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|February 22, 1999||
Lahore Declaration is a landmark, says President
Sheikh Manzoor Ahmed in New Delhi
President K R Narayanan today said the Lahore Declaration, signed by Prime Minister Atal Bihari Vajpayee and his Pakistani counterpart Nawaz Sharief last evening, is a landmark event for the peace and security of the two countries and it opens a 'new chapter in our bilateral ties'.
Addressing the joint session of Parliament on the opening day of the Budget session, the President said India and Pakistan ''will now work to enter into an agreement to put in place far-reaching confidence-building measures''.
The two countries have identified new and significant areas of cooperation such as information technology and decided to address 'humantarian issues at the ministerial level on a priority basis', Narayanan said.
He said Vajpayee's historic initiative for the welfare of the people of the two countries and his reiteration that a ''secure, stable and prosperous Pakistan is in India's interest'' will mark a new chapter in the bilateral ties.
In his 16-page address, covering national and international matters, the President said India's relationship with its neighbours has been considerably strengthened.
Referring to the imposition of President's rule in Bihar, the President said Bihar has witnessed a series of massacres of innocent people, many of them dalits, in recent times.
''These mass killings have brought immense pain and anguish to all of us,'' he said and added that the first duty of any government is to protect the life and property of its citizens, especially those who are poor and socially oppressed.
In this situation, the state government could not have continued in accordance with the provisions of the Constitution. He expressed the government's firm commitment to fully protect the minorities.
Referring to the recent incidents in Gujarat, Orissa and Madhya Pradesh, he said these have been seen as an aberration, which do not reflect the national ethos.
The state governments have been advised to quickly apprehend the culprits in all the cases. The government's record in maintaining peace and communal harmony is shown by the fact that 1998 had fewest deaths due to communal violence as compared to the last 10 years, he said.
The President expressed satisfaction over the effective efforts to control terrorism and subversive activities in various parts of the country. There has been a conspicuous turnaround in the law and order situation in Jammu and Kashmir. This is reflected in the recovery of the tourist traffic, which had virtually dried up in the preceding decade. The government will continue its efforts to strengthen peace in the state and revive the normal economic, social and cultural activity. The government is committed to ensure the early return of many Kashmiris to their homes and hearths, he added.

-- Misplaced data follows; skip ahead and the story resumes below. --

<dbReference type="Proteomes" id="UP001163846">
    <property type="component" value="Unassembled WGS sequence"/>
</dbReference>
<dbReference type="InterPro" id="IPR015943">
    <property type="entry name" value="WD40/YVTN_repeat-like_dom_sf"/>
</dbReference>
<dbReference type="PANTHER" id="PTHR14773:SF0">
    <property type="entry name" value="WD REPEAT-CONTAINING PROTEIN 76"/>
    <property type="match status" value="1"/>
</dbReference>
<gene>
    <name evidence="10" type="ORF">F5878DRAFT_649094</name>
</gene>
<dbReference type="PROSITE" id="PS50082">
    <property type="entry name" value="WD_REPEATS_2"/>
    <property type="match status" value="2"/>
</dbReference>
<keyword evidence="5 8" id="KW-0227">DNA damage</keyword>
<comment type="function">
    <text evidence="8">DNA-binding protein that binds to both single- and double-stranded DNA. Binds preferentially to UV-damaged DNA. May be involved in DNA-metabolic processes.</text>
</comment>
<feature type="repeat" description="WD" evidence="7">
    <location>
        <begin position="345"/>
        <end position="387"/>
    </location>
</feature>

Referring to the situation in the North-East, the President said the government proposes to repeal the Illegal Migrants (determination by tribunal) Act, 1983.
Similarly, holding of the national games in Imphal is an indication of many possibilities that exist for accelerating the process of emotional integration and bringing the people of the region into the national mainstream.
On the nuclear tests at Pokhran last year, the President said the government took the step after a careful appraisal of the national security needs.
India's nuclear doctrine is based on minimum deterrence and it is firmly opposed to an arms race in the region, he said. ''We shall redouble our efforts to champion a cause that has always been sacred to us -- namely securing world peace through speedy, universal and comprehensive dismantling of all weapons of mass destruction.''
He criticised some countries for imposing technology restrictions on India. The nation is meeting this unwarranted action with determination and will emerge stronger and self-reliant, he added.
He lauded nuclear scientists, the DRDO and defence production units for their concerted efforts in developing indigenous capabilities to meet the requirements of advanced technology and equipment for the country's defence and developmental needs.
The President painted a grim picture of the economic situation of the country. The finances of both the central and the state governments are under severe strain. The aggregate deficit has increased in recent years, besides having inflationary potential. This is causing severe consequences on interest rates, investment and growth.
It is therefore imperative for the central and the state governments to reduce the revenue and fiscal deficits by cutting wasteful and low-priority expenditure. Determined efforts should also be made to mobilise resources, including appropriate cost-recovery policies.
The government has decided to accede to the Paris Convention for the protection of industrial property and the Patent Cooperation Treaty. This will improve the industrial climate by increasing the information flow, provide better protection for Indian inventors, and encourage technological development.
The Insurance Regulatory Authority bill is similarly intended to strengthen the insurance sector and enable it to seize the opportunities that globalisation offers.
He said the government is formulating a new national policy on agriculture to strengthen cropping and agro-based industries. The policy seeks to boost irrigation, especially through small and medium projects, increase the viability of small and marginal farmers, and enhance farm productivity through better management of natural resources and introduction of technological and institutional changes.
Efforts will also be made to expand and revitalise agricultural cooperatives and other rural credit institutions to enable them to seize the opportunities offered by liberalisation.
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